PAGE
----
• Tracheal intubation:

    •  A tube is inserted through the nose (nasotracheal intubation) or mouth (orotracheal intubation) and advanced into the trachea

    • Tracheal tubes inevitably cause pain and coughing.

    • Causes damage to the mucosal lining of the nasopharynx or oropharynx.

Resuscitation Introduction:

  • It is the process of correcting lack of breathing or heartbeat in an acutely ill patient.

  • It is an important part of intensive care medicine, trauma surgery and emergency medicine. 

  • e.g.  cardiopulmonary resuscitation (CPR) and mouth-to-mouth resuscitation.

  1. Cardiopulmonary resuscitation (CPR):

  • It is the procedure of maintaining artificial respiration and artificial circulation in a person who has gone into cardiac arrest through repeating cycles of chest compressions and artificial ventilations. 

  • It is used to maintain adequate oxygenation and circulation of critical body tissues, particularly those of the CNS and heart so that advanced life support procedures can restore the circulatory system to a functional state.

  • Cardio = heart, pulmonary = lungs, and resuscitation means to revive from death or unconsciousness.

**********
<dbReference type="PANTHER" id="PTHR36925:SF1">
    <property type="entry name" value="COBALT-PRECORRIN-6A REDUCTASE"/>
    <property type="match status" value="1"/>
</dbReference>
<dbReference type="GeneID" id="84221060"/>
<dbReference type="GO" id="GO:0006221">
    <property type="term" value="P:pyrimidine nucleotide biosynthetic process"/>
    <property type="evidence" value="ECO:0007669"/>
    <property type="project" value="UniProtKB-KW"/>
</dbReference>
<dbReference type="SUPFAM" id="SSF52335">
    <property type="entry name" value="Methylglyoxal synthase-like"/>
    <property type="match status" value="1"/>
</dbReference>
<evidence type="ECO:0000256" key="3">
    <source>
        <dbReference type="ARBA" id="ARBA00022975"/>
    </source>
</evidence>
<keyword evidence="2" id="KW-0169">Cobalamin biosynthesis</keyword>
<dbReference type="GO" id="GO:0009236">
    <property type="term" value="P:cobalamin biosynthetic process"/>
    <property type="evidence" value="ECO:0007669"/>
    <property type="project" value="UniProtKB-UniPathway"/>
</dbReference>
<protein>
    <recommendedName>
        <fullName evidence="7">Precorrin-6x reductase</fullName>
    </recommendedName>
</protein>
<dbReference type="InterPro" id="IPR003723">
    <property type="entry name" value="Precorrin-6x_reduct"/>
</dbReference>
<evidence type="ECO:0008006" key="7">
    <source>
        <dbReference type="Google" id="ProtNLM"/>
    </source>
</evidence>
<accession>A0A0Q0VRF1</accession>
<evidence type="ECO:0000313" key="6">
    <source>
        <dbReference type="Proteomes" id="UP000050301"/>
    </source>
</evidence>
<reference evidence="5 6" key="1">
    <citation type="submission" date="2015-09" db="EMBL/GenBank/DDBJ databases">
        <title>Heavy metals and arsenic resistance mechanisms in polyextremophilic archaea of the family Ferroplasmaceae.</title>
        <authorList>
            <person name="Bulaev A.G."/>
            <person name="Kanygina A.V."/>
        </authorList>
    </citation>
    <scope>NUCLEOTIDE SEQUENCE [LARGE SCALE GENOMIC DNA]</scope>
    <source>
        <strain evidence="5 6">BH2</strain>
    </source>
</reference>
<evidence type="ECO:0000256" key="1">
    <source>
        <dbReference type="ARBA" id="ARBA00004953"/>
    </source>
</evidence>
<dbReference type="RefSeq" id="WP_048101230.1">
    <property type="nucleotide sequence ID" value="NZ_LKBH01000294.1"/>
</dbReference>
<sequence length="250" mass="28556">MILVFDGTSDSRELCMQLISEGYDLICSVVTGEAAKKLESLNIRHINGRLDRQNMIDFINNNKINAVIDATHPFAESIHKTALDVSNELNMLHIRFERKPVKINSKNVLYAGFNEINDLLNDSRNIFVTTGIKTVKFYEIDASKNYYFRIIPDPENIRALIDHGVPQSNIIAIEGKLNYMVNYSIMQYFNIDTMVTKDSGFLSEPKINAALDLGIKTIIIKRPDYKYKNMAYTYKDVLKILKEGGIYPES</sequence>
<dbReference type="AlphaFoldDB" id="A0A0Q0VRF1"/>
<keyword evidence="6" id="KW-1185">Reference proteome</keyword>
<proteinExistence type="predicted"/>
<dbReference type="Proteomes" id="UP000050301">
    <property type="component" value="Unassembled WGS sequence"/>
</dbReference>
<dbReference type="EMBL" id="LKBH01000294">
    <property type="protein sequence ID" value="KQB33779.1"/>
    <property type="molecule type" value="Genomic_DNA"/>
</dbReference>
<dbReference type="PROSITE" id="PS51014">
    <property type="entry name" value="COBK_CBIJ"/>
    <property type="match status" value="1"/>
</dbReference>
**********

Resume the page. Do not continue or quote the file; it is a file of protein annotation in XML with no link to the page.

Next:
• CPR is indicated for people who are not breathing and are unable to maintain adequate circulation.

  • CPR involves chest compressions for adults between 5 cm and 6 cm deep and at a rate of at least 100 to 120 per minute.

  • The rescuer may also provide artificial ventilation by either exhaling air into the subject's mouth or nose (mouth-to-mouth resuscitation) or using a device that pushes air into the subject's lungs.

  • Chest compression to breathing ratios is set at 30 to 2 in adults and for childrens it is 15:2.

Commonly Asked Questions.

  1. What is Artificial Respiration? Write in detail about different techniques used in it.

  2. Write a short note on CPR (Cardiopulmonary resuscitation).